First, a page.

Give Service

To remain certified, Master Naturalists complete 40 hours of volunteer service and 8 hours of advanced training each year. Master Naturalists record and track their hours via our online reporting system.

Volunteer Service

Master Naturalists begin their service once training ends. Volunteer service ensures that Master Naturalists use their skills and make a sustained, meaningful impact within their communities. We can help you find an opportunity that is meaningful to you. In order to qualify, service must be:

  • Unpaid
  • Under the direction of an organization (Master Naturalists tend to volunteer with state parks, friends groups, nature centers, statewide programs, and local non-profits)
  • Located in Wisconsin (Approved activities in Minnesota, Michigan, Illinois, or Iowa will also be accepted)

Master Naturalist volunteer service should relate to one of the following Master Naturalist themes:

Two Master Naturalists examining milkweed for monarch caterpillars

Photo Credit © WMN

Citizen Science: gathering data to support research projects, such as monarch larval monitoring, plant or animal surveys, or water quality monitoring.

  • Participating in the Christmas Bird Count
  • Monitoring water quality
  • Collecting data on monarch larvae
Master Naturalist students making observations about plants in the classroom

Photo Credit © E. Stone

Education/Interpretation: outreach to the public, such as presenting natural resources information, developing educational materials, or leading natural history walks.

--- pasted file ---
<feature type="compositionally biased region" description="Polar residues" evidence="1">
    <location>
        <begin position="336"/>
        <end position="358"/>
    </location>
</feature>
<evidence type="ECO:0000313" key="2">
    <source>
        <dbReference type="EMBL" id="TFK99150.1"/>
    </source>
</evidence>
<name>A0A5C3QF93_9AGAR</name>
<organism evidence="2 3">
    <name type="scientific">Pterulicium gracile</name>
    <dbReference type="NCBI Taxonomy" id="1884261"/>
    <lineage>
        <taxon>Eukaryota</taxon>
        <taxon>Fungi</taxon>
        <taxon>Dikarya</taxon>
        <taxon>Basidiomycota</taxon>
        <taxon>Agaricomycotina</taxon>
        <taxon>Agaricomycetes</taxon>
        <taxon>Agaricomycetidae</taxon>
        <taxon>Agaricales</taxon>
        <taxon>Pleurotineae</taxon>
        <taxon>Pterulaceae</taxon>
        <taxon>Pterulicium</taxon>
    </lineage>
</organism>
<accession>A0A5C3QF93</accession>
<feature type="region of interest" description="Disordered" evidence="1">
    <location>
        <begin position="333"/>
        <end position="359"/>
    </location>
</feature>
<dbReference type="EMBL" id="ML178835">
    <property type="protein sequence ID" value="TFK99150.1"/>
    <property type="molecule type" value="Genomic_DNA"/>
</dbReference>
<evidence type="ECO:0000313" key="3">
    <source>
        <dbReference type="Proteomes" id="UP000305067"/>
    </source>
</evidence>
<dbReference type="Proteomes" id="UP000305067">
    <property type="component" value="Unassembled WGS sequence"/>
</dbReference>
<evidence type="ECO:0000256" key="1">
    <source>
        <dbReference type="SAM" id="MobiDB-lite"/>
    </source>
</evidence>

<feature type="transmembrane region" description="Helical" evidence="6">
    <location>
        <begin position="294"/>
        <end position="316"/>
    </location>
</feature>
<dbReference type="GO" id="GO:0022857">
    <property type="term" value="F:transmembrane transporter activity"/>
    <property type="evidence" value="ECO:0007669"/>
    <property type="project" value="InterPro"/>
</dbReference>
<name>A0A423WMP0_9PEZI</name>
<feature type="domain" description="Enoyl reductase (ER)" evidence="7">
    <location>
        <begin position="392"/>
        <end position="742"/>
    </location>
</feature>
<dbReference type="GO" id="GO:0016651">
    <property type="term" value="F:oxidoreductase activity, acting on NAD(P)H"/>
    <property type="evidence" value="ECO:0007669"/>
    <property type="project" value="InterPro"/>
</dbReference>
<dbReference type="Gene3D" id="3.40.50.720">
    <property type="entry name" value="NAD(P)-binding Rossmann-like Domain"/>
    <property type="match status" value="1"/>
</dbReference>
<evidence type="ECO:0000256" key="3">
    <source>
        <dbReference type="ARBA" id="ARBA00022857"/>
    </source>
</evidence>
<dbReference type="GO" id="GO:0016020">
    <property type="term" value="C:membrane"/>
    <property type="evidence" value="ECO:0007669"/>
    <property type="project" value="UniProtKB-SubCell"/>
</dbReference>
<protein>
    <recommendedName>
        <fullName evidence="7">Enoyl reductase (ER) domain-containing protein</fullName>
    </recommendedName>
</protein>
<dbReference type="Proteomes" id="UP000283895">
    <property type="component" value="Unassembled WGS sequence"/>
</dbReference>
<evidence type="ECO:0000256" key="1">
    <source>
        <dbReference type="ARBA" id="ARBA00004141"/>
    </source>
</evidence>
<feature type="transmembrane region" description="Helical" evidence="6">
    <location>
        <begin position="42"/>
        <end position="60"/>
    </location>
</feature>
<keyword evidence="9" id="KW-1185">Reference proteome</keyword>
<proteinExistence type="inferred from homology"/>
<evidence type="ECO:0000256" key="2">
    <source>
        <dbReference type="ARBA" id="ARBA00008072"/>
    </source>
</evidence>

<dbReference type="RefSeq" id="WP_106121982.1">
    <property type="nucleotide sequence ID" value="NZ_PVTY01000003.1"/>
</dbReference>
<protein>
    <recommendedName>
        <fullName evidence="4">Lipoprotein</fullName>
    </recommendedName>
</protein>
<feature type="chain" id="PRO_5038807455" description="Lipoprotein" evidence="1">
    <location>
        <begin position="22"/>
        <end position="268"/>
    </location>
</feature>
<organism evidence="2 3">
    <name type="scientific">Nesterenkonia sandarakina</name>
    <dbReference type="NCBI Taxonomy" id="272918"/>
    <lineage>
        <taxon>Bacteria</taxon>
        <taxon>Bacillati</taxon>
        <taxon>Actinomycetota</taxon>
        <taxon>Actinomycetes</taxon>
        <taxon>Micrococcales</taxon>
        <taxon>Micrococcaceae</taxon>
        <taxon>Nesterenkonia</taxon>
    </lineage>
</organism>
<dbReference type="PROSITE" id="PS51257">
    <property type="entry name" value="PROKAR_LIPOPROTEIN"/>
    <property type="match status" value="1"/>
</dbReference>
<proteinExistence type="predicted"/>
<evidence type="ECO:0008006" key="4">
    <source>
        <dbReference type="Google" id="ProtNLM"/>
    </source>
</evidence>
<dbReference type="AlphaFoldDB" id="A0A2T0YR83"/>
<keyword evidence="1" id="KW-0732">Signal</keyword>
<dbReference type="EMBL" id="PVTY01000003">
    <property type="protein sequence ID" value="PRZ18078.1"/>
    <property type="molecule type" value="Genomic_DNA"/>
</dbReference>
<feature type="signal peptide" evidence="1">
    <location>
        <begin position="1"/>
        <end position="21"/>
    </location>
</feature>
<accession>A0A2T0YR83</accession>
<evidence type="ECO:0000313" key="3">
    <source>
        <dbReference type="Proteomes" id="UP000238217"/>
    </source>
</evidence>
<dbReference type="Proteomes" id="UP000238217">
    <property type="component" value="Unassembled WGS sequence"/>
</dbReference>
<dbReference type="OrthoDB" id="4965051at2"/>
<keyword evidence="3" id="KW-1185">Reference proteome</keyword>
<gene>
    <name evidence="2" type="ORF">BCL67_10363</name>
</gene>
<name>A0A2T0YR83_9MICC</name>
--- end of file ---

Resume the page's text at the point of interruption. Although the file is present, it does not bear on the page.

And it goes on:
• Leading or assisting with a natural history walk
  • Creating a brochure or sign for a natural area
  • Assisting with an environmental education program for a school
Four people wearing safety vests during roadside clean-up

Photo Credit © NGLVC

Stewardship: natural resources management activities, such as trail work, invasive species removal or restoration projects.

  • Leading an invasive species removal project
  • Assisting with restoration (collecting seeds, planting native species)
  • Working on trails to prevent erosion

While the following activities are valuable, they do not meet the qualifications listed above and should not be recorded as Master Naturalist service hours:

  • Teaching your grandchild about monarch butterflies
  • Creating a rain garden in your yard
  • Collecting phenology data not related to an organization’s research project
  • Picking up litter at the beach on your own